Obviously you always want to be successful when you race, but knowing you also had to place at least fourth to qualify for the World Championships or you would have to go to trials has to add a bit of pressure.  How did you and Devery cope with this, or did you try and put it out of your minds?

Our goal going into World Cup III was to evaluate our speed and performance against a full international field.  We didn’t treat it as a negative pressure, but rather an opportunity to thrown down our fastest 2k race and practice our composure and focus under the heat of a ferocious international pack.  We never spoke about trials.  Devery and I keep our mission simple.  Our mantra is: “Step 1: Test, Step 2: Get faster.” We used this perspective after NSR I as well and it allows us to acknowledge that after each accomplishment or checkpoint we must always be looking for ways to improve ourselves.  We went to Lucerne to test our speed and race performance and we placed 3rd.  Now we are working hard to improve and get faster.  The fact that we placed 3rd allows us to avoid trials and be better prepared to represent the US at the World Championships. 

I really enjoyed watching you two race, you seemed to get into your groove and stick with it and push through the field.  Anything stick out in your mind about how the race unfolded?

We learned a lot in our 4 races, and each one built upon the race before it.  The most important learning piece was to be comfortable sitting in the pack and not shifting up through our gears too early.  It takes a certain wherewithal to wait to red-line it but this allows us to play to our strengths.  Each race helped us learned how to shift up through our gears more decisively.  The thing stuck out the most to me in final was our decision to attack again and again until the very last stroke.  There is exactly only one moment in the race when your bow needs to be in front. Most importantly, World Cup III helped us identify the things we are doing well and the areas we are working to improve upon leading into the World Championship.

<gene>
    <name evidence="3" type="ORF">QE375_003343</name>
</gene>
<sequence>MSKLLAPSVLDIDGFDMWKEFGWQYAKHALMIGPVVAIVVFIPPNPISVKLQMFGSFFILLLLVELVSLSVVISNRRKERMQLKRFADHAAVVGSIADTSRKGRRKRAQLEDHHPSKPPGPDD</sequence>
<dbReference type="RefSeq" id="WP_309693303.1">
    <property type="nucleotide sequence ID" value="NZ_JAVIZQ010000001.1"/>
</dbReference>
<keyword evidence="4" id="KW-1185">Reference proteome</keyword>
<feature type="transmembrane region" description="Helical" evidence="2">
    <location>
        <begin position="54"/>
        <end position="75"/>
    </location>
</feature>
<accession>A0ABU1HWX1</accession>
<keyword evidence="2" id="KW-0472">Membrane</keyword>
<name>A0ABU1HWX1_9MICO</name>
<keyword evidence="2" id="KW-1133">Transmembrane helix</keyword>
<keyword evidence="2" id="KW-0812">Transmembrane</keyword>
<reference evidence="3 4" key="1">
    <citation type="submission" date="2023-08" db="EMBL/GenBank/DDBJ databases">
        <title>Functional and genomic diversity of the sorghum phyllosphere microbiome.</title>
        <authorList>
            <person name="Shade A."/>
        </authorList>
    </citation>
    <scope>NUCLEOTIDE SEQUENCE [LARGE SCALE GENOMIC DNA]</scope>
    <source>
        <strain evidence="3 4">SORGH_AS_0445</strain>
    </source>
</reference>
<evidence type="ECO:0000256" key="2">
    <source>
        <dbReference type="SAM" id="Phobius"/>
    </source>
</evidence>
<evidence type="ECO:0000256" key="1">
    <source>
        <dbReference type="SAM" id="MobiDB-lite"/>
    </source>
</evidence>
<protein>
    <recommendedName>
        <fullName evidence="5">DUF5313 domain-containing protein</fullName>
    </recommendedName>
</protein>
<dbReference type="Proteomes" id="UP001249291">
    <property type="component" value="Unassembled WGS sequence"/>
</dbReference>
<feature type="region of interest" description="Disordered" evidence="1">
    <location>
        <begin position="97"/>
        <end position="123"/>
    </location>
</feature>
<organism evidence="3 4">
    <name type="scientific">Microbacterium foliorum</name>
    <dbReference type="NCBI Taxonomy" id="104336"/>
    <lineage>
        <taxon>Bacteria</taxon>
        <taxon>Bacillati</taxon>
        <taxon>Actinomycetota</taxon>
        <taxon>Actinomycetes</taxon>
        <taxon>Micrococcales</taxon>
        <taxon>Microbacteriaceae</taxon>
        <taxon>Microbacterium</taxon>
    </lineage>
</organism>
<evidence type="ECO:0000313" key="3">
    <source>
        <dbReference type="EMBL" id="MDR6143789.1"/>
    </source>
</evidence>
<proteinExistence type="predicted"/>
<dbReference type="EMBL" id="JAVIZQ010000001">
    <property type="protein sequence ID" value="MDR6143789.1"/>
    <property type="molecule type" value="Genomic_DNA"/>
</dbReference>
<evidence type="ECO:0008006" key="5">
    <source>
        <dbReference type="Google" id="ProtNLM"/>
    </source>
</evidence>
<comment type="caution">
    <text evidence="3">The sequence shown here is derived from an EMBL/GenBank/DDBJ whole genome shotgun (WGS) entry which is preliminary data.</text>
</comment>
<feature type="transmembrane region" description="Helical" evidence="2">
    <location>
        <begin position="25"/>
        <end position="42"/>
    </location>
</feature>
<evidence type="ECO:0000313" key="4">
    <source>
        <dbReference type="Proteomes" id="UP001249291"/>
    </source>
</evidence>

Everyone racing in France’s first concern will be qualifying their boat for the Olympics, and while you two are a little more sure of yourselves in that regard than other I am sure you don’t take it for granted, but I am sure you are thinking even more about changing the color of your medal.  What are you and Devery going to be working on to keep improving your speed?

The biggest part of racing in Lucerne, other than earning our seats for the World Championships, was identifying our strengths and weaknesses. I think we both came away from that race not thinking about our placement, but rather: Okay, now I know all the things I want to work hard to do better for Worlds. It’s incredibly motivating and we hold each other to a very high standard of continual improvement.  We spent a few days apart, cross-training after our return to the States and we both came back very anxious to get back to work and find more speed.